“Michael had the vision to see new trends at an easy stage, and the commercial and personal skills to make good use of this. This combination of vision and commercial fair is not often combined in an academic of such outstanding doctrinal skill.

“He was also immensely supportive to younger colleagues, helping them develop their careers – and if you were looking for a document, however obscure, Michael would be certain to have a copy, somewhere in his extensive store of records. Anyone who encountered him will remember those personal kindnesses and that ever escaping mountain of papers and books, and how, when going into his room, first you had to clear yourself a space.”

Emeritus Professor Keith Stanton wrote:

“Everyone who knew him will have their own anecdotes (usually centred around food and commercial projects) – but I think that the really important thing that needs to be said is that though the current generation may not appreciate it, as Michael retired from Bristol 22 years ago, they still benefit greatly from his time as Dean and Head of Law.

“Michael brought an international outlook, championed European links and brought the World Congress of Comparative Law to Bristol in 1997. He was also way ahead of the University in seeing the need for fund raising from alumni; students receiving hardship grants from the Trust in 2020 are being directly funded by the product of the appeal to graduates he ran on the Faculty’s 50th anniversary in 1983.”

Among Michael’s Bristol activities, he was the first Chair of the ALSPAC (Children of the Nineties) Ethics and Law Committee, a ground-breaking body that continues to support this major longitudinal study, a position he held for 16 years. Alongside the other founding members of the Committee, he established robust ethical foundations to ensure that the Study was and remains as sound ethically as it is scientifically.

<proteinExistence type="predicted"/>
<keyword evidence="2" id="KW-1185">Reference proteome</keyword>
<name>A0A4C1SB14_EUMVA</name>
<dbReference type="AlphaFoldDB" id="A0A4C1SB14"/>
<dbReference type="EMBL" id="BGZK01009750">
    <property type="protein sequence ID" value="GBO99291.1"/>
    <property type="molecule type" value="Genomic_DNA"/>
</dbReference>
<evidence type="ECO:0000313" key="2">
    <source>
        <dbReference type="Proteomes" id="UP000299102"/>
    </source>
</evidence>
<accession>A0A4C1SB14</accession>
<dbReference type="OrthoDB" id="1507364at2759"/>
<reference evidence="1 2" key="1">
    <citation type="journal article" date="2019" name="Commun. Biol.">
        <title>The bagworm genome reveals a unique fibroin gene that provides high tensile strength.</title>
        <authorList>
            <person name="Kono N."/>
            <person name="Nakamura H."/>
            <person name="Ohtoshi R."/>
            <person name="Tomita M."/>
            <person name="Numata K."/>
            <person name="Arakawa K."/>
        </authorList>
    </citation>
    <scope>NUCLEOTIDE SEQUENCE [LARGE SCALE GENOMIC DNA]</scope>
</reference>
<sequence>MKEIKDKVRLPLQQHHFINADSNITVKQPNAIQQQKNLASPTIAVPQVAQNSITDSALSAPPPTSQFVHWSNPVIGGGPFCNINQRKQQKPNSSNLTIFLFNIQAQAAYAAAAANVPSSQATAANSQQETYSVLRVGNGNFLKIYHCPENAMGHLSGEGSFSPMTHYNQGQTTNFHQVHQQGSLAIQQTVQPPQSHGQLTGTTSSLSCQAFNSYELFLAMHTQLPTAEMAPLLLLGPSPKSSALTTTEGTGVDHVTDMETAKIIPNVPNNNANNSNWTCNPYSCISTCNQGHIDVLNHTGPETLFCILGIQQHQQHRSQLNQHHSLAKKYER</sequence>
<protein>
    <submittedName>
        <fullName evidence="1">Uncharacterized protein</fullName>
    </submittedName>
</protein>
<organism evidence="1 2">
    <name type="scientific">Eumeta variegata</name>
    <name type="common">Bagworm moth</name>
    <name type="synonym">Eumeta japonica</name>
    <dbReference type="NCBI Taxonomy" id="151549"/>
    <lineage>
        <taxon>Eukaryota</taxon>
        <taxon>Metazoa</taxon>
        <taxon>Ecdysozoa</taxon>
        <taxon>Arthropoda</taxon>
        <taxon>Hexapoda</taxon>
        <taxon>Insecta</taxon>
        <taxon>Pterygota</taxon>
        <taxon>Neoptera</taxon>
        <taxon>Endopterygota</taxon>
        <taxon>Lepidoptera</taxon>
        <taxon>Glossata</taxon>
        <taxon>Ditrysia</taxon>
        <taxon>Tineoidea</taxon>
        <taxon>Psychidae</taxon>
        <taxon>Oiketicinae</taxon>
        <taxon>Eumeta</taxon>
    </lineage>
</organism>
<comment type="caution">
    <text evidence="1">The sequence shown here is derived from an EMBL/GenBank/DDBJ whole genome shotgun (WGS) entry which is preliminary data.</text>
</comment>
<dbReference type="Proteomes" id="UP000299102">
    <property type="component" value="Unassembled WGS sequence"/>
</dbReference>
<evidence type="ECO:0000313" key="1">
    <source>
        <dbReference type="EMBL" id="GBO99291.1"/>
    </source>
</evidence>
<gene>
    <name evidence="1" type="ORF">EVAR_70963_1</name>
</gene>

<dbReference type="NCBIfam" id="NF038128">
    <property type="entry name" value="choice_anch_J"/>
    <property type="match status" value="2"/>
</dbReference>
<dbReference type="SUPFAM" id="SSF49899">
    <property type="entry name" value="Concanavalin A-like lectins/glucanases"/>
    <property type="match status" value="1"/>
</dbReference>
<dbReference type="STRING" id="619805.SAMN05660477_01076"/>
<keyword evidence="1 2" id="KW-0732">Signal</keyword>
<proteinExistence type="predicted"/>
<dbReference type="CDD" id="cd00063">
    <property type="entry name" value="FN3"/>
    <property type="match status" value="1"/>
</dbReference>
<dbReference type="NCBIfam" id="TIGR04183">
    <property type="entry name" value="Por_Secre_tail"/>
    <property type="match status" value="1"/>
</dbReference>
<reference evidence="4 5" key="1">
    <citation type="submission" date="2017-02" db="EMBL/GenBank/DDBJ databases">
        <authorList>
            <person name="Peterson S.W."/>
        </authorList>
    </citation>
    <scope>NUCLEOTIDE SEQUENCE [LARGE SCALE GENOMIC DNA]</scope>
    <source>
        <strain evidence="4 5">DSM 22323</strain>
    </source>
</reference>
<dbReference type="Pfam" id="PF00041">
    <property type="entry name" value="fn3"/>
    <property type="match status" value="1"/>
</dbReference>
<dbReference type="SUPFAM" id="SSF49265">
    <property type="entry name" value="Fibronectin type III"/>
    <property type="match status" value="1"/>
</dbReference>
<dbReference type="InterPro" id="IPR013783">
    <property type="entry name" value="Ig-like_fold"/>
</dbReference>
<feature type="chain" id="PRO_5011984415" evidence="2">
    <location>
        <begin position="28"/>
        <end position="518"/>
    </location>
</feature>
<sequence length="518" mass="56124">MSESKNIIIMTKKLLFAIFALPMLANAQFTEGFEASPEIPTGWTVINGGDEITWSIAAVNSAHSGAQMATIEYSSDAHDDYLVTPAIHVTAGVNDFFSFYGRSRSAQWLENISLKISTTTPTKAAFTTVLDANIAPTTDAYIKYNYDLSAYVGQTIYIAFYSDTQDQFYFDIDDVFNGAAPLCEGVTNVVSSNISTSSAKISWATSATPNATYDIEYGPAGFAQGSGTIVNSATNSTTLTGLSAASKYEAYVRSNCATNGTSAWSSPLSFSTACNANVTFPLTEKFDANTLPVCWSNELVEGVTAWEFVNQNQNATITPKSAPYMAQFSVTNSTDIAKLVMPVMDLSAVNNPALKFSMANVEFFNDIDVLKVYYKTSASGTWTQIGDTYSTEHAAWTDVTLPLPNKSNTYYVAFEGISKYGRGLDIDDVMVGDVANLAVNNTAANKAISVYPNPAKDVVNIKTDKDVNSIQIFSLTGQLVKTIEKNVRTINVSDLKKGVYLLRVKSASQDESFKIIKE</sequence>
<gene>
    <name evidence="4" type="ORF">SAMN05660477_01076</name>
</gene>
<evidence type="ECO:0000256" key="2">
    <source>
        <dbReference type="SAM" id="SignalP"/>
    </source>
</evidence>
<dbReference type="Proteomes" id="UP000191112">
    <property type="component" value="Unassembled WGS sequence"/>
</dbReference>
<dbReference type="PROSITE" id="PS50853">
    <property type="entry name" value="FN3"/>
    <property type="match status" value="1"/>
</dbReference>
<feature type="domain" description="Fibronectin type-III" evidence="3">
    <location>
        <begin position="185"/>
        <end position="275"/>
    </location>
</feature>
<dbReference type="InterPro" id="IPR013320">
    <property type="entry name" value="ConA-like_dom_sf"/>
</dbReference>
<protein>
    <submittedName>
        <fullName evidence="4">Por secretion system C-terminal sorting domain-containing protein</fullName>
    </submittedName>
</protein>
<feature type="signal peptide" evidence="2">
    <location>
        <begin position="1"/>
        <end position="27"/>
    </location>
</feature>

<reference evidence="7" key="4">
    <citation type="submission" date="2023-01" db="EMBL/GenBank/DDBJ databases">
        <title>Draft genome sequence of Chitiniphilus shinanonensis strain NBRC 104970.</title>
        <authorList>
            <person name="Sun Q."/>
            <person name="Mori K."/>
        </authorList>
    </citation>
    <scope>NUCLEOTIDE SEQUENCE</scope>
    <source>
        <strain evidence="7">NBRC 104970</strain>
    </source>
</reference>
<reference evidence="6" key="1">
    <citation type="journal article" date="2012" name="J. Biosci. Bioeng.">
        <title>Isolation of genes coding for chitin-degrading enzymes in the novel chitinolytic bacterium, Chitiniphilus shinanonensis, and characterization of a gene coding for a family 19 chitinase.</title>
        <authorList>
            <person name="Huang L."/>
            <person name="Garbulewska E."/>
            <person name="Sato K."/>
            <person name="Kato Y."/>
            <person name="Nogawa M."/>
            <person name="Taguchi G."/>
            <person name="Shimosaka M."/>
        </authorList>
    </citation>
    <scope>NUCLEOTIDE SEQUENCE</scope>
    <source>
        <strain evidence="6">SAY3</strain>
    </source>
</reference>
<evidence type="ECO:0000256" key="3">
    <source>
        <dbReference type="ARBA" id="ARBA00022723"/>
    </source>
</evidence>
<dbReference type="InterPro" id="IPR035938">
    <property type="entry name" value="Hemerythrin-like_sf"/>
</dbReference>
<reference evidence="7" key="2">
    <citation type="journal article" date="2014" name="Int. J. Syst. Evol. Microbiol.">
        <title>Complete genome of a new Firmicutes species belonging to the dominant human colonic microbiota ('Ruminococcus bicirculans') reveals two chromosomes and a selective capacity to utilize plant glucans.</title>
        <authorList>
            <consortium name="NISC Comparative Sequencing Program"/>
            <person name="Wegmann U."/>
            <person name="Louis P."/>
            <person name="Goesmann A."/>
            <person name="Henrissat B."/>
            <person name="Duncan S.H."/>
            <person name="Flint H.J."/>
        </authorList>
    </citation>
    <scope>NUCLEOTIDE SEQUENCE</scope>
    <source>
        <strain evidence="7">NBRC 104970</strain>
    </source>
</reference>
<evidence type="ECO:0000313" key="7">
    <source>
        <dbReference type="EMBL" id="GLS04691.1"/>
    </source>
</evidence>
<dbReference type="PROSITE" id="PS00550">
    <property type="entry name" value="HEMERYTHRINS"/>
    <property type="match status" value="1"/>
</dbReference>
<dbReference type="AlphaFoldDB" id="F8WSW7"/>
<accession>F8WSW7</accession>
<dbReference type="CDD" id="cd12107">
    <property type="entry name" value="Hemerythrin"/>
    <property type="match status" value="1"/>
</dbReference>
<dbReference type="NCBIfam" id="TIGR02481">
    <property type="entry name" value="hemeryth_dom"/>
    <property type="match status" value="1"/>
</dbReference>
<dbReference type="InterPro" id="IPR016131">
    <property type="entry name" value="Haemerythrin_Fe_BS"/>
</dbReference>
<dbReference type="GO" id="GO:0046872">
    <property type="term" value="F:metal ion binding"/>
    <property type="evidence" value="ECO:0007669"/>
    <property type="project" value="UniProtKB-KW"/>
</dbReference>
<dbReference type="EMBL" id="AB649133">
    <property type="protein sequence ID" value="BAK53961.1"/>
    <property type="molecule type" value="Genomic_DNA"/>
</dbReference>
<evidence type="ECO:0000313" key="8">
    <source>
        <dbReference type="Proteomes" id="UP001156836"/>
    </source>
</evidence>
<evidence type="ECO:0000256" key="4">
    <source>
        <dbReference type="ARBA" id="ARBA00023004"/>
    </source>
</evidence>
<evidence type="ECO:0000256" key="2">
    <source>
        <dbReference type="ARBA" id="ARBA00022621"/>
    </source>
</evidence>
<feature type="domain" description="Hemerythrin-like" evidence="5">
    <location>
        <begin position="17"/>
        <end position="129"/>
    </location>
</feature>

Elizabeth Mumford reminisced:

“I worked with him in this capacity and saw how he applied the principles of common law to the ethical dilemmas we faced... he would begin with what appeared a rather rambling story, then slowly hone in precisely on the problem at hand. He always appeared to have all the time in the world. In reality, he was managing any number of things at the same time, all enormously competently.”

Alongside the extraordinary amount of energy and enthusiasm dedicated to championing the Law School and the University of Bristol as a whole, Michael’s expertise and passions included cricket, the American Civil War, and chess. He is survived by his wife Ashley and their ten children, and will be missed by many throughout the world.

Further information

An obituary was published in the Times on 9 August 2020, entitled “Professor Michael Furmston, 87: Disarming law professor, editor and father of ten”.

Hugh Beale, Professor at University of Warwick, who taught with Michael at the University of Bristol Law School, has also written a dedication to Michael available to read on the University of Oxford website.

A video is viewable in which Michael was awarded an honorary Doctor of the University degree by the Open University, Birmingham, in 2010, with a speech by Professor of Law Gary Slapper, Director of the Centre for Law at the Open University.